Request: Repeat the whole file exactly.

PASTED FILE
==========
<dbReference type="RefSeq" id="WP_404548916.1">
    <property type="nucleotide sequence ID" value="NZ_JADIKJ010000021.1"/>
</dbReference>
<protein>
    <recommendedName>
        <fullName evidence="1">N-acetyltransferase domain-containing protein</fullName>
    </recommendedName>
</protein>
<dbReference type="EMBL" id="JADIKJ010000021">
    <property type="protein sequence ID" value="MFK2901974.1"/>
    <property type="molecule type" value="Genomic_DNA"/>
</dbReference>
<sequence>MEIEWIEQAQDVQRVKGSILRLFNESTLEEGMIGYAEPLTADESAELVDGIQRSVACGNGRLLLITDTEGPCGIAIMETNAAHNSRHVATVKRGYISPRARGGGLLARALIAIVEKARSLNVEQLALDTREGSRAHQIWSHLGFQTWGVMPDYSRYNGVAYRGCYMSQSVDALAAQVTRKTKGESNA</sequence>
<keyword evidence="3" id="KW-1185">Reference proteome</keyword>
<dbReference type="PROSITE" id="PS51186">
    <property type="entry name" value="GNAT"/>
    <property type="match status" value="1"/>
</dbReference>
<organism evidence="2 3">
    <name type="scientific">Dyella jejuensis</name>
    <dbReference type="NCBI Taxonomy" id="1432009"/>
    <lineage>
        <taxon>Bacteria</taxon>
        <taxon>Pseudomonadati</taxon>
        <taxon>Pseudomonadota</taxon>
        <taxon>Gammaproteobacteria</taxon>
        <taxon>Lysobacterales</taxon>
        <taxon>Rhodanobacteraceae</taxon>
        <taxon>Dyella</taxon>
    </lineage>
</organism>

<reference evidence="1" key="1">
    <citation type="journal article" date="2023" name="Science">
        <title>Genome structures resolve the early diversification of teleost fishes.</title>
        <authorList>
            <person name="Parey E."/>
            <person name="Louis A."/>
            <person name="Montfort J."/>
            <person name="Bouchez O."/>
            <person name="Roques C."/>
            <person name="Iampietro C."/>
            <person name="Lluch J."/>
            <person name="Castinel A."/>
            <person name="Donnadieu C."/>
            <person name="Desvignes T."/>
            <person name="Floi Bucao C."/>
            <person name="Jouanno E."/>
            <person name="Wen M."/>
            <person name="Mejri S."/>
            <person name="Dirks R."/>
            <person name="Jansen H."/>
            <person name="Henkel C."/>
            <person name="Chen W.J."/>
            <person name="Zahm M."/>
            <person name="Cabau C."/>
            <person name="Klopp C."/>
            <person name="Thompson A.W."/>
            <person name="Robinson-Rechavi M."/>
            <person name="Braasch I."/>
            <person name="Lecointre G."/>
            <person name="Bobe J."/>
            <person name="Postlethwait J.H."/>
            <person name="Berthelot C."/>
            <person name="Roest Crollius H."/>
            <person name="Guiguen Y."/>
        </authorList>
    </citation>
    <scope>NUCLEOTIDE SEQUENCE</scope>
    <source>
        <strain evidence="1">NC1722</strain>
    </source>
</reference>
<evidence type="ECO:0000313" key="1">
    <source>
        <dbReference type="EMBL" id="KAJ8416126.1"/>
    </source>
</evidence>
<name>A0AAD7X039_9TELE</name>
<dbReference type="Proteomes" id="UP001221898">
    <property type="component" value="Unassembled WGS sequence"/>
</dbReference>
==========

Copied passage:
<dbReference type="RefSeq" id="WP_404548916.1">
    <property type="nucleotide sequence ID" value="NZ_JADIKJ010000021.1"/>
</dbReference>
<protein>
    <recommendedName>
        <fullName evidence="1">N-acetyltransferase domain-containing protein</fullName>
    </recommendedName>
</protein>
<dbReference type="EMBL" id="JADIKJ010000021">
    <property type="protein sequence ID" value="MFK2901974.1"/>
    <property type="molecule type" value="Genomic_DNA"/>
</dbReference>
<sequence>MEIEWIEQAQDVQRVKGSILRLFNESTLEEGMIGYAEPLTADESAELVDGIQRSVACGNGRLLLITDTEGPCGIAIMETNAAHNSRHVATVKRGYISPRARGGGLLARALIAIVEKARSLNVEQLALDTREGSRAHQIWSHLGFQTWGVMPDYSRYNGVAYRGCYMSQSVDALAAQVTRKTKGESNA</sequence>
<keyword evidence="3" id="KW-1185">Reference proteome</keyword>
<dbReference type="PROSITE" id="PS51186">
    <property type="entry name" value="GNAT"/>
    <property type="match status" value="1"/>
</dbReference>
<organism evidence="2 3">
    <name type="scientific">Dyella jejuensis</name>
    <dbReference type="NCBI Taxonomy" id="1432009"/>
    <lineage>
        <taxon>Bacteria</taxon>
        <taxon>Pseudomonadati</taxon>
        <taxon>Pseudomonadota</taxon>
        <taxon>Gammaproteobacteria</taxon>
        <taxon>Lysobacterales</taxon>
        <taxon>Rhodanobacteraceae</taxon>
        <taxon>Dyella</taxon>
    </lineage>
</organism>

<reference evidence="1" key="1">
    <citation type="journal article" date="2023" name="Science">
        <title>Genome structures resolve the early diversification of teleost fishes.</title>
        <authorList>
            <person name="Parey E."/>
            <person name="Louis A."/>
            <person name="Montfort J."/>
            <person name="Bouchez O."/>
            <person name="Roques C."/>
            <person name="Iampietro C."/>
            <person name="Lluch J."/>
            <person name="Castinel A."/>
            <person name="Donnadieu C."/>
            <person name="Desvignes T."/>
            <person name="Floi Bucao C."/>
            <person name="Jouanno E."/>
            <person name="Wen M."/>
            <person name="Mejri S."/>
            <person name="Dirks R."/>
            <person name="Jansen H."/>
            <person name="Henkel C."/>
            <person name="Chen W.J."/>
            <person name="Zahm M."/>
            <person name="Cabau C."/>
            <person name="Klopp C."/>
            <person name="Thompson A.W."/>
            <person name="Robinson-Rechavi M."/>
            <person name="Braasch I."/>
            <person name="Lecointre G."/>
            <person name="Bobe J."/>
            <person name="Postlethwait J.H."/>
            <person name="Berthelot C."/>
            <person name="Roest Crollius H."/>
            <person name="Guiguen Y."/>
        </authorList>
    </citation>
    <scope>NUCLEOTIDE SEQUENCE</scope>
    <source>
        <strain evidence="1">NC1722</strain>
    </source>
</reference>
<evidence type="ECO:0000313" key="1">
    <source>
        <dbReference type="EMBL" id="KAJ8416126.1"/>
    </source>
</evidence>
<name>A0AAD7X039_9TELE</name>
<dbReference type="Proteomes" id="UP001221898">
    <property type="component" value="Unassembled WGS sequence"/>
</dbReference>